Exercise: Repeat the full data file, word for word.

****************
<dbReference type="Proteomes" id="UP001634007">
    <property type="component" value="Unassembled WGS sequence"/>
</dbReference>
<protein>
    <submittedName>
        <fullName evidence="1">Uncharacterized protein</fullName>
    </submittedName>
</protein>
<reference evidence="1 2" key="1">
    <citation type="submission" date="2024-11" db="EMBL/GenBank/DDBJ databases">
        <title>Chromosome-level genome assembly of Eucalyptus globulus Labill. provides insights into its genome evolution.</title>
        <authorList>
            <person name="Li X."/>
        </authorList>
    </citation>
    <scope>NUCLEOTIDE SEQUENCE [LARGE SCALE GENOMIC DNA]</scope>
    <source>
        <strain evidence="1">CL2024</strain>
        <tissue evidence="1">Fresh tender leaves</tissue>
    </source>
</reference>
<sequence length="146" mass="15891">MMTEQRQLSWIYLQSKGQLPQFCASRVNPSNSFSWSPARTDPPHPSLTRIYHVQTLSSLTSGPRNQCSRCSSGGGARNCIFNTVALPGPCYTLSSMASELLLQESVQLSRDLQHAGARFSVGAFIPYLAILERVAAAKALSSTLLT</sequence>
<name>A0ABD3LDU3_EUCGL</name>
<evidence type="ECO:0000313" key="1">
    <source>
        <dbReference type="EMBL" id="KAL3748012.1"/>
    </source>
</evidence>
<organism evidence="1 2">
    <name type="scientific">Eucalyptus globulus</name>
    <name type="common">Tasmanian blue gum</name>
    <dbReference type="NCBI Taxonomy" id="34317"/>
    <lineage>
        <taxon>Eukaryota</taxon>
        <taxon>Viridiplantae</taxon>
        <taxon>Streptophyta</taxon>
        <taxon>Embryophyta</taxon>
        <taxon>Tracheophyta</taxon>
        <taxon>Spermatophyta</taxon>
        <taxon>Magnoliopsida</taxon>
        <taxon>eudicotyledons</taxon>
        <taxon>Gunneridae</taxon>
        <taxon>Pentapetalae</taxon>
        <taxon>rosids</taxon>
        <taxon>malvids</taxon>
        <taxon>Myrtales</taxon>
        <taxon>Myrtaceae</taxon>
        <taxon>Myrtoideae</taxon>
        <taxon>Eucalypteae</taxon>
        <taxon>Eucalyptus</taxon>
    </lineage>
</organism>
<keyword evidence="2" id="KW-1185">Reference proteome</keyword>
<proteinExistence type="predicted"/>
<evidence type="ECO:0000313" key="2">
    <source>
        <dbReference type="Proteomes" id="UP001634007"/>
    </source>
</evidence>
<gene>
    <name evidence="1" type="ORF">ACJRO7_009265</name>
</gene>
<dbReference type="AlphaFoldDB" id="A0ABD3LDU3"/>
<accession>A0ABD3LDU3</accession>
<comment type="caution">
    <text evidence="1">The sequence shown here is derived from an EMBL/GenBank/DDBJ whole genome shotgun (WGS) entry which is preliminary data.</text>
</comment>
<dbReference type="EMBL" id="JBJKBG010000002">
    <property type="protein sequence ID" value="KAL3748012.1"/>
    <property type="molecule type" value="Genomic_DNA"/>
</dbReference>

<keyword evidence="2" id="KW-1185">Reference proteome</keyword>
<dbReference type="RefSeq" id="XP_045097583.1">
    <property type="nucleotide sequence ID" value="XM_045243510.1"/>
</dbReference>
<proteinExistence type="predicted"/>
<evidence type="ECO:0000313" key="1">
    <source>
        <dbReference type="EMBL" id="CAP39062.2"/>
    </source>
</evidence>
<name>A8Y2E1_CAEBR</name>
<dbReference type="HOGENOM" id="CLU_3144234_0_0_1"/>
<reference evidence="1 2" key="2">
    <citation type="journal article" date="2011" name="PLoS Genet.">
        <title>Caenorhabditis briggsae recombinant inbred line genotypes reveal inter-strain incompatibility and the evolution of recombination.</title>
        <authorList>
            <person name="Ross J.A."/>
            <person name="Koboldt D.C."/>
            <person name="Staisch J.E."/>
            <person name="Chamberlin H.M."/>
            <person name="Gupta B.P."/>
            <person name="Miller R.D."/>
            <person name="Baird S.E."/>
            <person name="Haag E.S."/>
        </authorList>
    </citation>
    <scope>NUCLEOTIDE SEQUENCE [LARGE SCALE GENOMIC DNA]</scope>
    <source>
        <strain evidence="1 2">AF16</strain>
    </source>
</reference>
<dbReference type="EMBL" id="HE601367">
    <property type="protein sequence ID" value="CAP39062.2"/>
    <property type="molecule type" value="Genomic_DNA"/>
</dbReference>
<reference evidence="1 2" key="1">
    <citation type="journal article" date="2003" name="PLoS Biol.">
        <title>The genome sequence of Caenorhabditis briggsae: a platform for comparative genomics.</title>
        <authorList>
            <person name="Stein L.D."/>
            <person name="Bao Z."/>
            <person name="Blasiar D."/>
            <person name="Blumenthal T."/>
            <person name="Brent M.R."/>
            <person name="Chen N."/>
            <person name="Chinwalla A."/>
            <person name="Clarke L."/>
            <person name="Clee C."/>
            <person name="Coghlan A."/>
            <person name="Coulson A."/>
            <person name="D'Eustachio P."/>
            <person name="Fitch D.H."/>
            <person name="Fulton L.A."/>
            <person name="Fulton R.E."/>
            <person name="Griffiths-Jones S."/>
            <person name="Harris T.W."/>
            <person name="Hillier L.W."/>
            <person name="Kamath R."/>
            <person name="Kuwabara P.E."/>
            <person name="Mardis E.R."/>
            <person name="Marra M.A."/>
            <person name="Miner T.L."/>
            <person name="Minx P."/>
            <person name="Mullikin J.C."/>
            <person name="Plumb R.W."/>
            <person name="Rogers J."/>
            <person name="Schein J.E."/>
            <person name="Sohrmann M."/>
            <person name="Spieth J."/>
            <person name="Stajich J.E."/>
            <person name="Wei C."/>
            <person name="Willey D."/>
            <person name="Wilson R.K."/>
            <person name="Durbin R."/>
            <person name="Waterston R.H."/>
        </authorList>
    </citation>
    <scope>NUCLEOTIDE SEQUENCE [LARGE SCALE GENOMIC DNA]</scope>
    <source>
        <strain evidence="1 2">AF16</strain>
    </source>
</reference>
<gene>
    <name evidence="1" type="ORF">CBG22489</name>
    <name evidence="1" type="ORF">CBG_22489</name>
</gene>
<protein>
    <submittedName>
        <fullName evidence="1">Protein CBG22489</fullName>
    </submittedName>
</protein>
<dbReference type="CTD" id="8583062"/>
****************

<dbReference type="Proteomes" id="UP001634007">
    <property type="component" value="Unassembled WGS sequence"/>
</dbReference>
<protein>
    <submittedName>
        <fullName evidence="1">Uncharacterized protein</fullName>
    </submittedName>
</protein>
<reference evidence="1 2" key="1">
    <citation type="submission" date="2024-11" db="EMBL/GenBank/DDBJ databases">
        <title>Chromosome-level genome assembly of Eucalyptus globulus Labill. provides insights into its genome evolution.</title>
        <authorList>
            <person name="Li X."/>
        </authorList>
    </citation>
    <scope>NUCLEOTIDE SEQUENCE [LARGE SCALE GENOMIC DNA]</scope>
    <source>
        <strain evidence="1">CL2024</strain>
        <tissue evidence="1">Fresh tender leaves</tissue>
    </source>
</reference>
<sequence length="146" mass="15891">MMTEQRQLSWIYLQSKGQLPQFCASRVNPSNSFSWSPARTDPPHPSLTRIYHVQTLSSLTSGPRNQCSRCSSGGGARNCIFNTVALPGPCYTLSSMASELLLQESVQLSRDLQHAGARFSVGAFIPYLAILERVAAAKALSSTLLT</sequence>
<name>A0ABD3LDU3_EUCGL</name>
<evidence type="ECO:0000313" key="1">
    <source>
        <dbReference type="EMBL" id="KAL3748012.1"/>
    </source>
</evidence>
<organism evidence="1 2">
    <name type="scientific">Eucalyptus globulus</name>
    <name type="common">Tasmanian blue gum</name>
    <dbReference type="NCBI Taxonomy" id="34317"/>
    <lineage>
        <taxon>Eukaryota</taxon>
        <taxon>Viridiplantae</taxon>
        <taxon>Streptophyta</taxon>
        <taxon>Embryophyta</taxon>
        <taxon>Tracheophyta</taxon>
        <taxon>Spermatophyta</taxon>
        <taxon>Magnoliopsida</taxon>
        <taxon>eudicotyledons</taxon>
        <taxon>Gunneridae</taxon>
        <taxon>Pentapetalae</taxon>
        <taxon>rosids</taxon>
        <taxon>malvids</taxon>
        <taxon>Myrtales</taxon>
        <taxon>Myrtaceae</taxon>
        <taxon>Myrtoideae</taxon>
        <taxon>Eucalypteae</taxon>
        <taxon>Eucalyptus</taxon>
    </lineage>
</organism>
<keyword evidence="2" id="KW-1185">Reference proteome</keyword>
<proteinExistence type="predicted"/>
<evidence type="ECO:0000313" key="2">
    <source>
        <dbReference type="Proteomes" id="UP001634007"/>
    </source>
</evidence>
<gene>
    <name evidence="1" type="ORF">ACJRO7_009265</name>
</gene>
<dbReference type="AlphaFoldDB" id="A0ABD3LDU3"/>
<accession>A0ABD3LDU3</accession>
<comment type="caution">
    <text evidence="1">The sequence shown here is derived from an EMBL/GenBank/DDBJ whole genome shotgun (WGS) entry which is preliminary data.</text>
</comment>
<dbReference type="EMBL" id="JBJKBG010000002">
    <property type="protein sequence ID" value="KAL3748012.1"/>
    <property type="molecule type" value="Genomic_DNA"/>
</dbReference>

<keyword evidence="2" id="KW-1185">Reference proteome</keyword>
<dbReference type="RefSeq" id="XP_045097583.1">
    <property type="nucleotide sequence ID" value="XM_045243510.1"/>
</dbReference>
<proteinExistence type="predicted"/>
<evidence type="ECO:0000313" key="1">
    <source>
        <dbReference type="EMBL" id="CAP39062.2"/>
    </source>
</evidence>
<name>A8Y2E1_CAEBR</name>
<dbReference type="HOGENOM" id="CLU_3144234_0_0_1"/>
<reference evidence="1 2" key="2">
    <citation type="journal article" date="2011" name="PLoS Genet.">
        <title>Caenorhabditis briggsae recombinant inbred line genotypes reveal inter-strain incompatibility and the evolution of recombination.</title>
        <authorList>
            <person name="Ross J.A."/>
            <person name="Koboldt D.C."/>
            <person name="Staisch J.E."/>
            <person name="Chamberlin H.M."/>
            <person name="Gupta B.P."/>
            <person name="Miller R.D."/>
            <person name="Baird S.E."/>
            <person name="Haag E.S."/>
        </authorList>
    </citation>
    <scope>NUCLEOTIDE SEQUENCE [LARGE SCALE GENOMIC DNA]</scope>
    <source>
        <strain evidence="1 2">AF16</strain>
    </source>
</reference>
<dbReference type="EMBL" id="HE601367">
    <property type="protein sequence ID" value="CAP39062.2"/>
    <property type="molecule type" value="Genomic_DNA"/>
</dbReference>
<reference evidence="1 2" key="1">
    <citation type="journal article" date="2003" name="PLoS Biol.">
        <title>The genome sequence of Caenorhabditis briggsae: a platform for comparative genomics.</title>
        <authorList>
            <person name="Stein L.D."/>
            <person name="Bao Z."/>
            <person name="Blasiar D."/>
            <person name="Blumenthal T."/>
            <person name="Brent M.R."/>
            <person name="Chen N."/>
            <person name="Chinwalla A."/>
            <person name="Clarke L."/>
            <person name="Clee C."/>
            <person name="Coghlan A."/>
            <person name="Coulson A."/>
            <person name="D'Eustachio P."/>
            <person name="Fitch D.H."/>
            <person name="Fulton L.A."/>
            <person name="Fulton R.E."/>
            <person name="Griffiths-Jones S."/>
            <person name="Harris T.W."/>
            <person name="Hillier L.W."/>
            <person name="Kamath R."/>
            <person name="Kuwabara P.E."/>
            <person name="Mardis E.R."/>
            <person name="Marra M.A."/>
            <person name="Miner T.L."/>
            <person name="Minx P."/>
            <person name="Mullikin J.C."/>
            <person name="Plumb R.W."/>
            <person name="Rogers J."/>
            <person name="Schein J.E."/>
            <person name="Sohrmann M."/>
            <person name="Spieth J."/>
            <person name="Stajich J.E."/>
            <person name="Wei C."/>
            <person name="Willey D."/>
            <person name="Wilson R.K."/>
            <person name="Durbin R."/>
            <person name="Waterston R.H."/>
        </authorList>
    </citation>
    <scope>NUCLEOTIDE SEQUENCE [LARGE SCALE GENOMIC DNA]</scope>
    <source>
        <strain evidence="1 2">AF16</strain>
    </source>
</reference>
<gene>
    <name evidence="1" type="ORF">CBG22489</name>
    <name evidence="1" type="ORF">CBG_22489</name>
</gene>
<protein>
    <submittedName>
        <fullName evidence="1">Protein CBG22489</fullName>
    </submittedName>
</protein>
<dbReference type="CTD" id="8583062"/>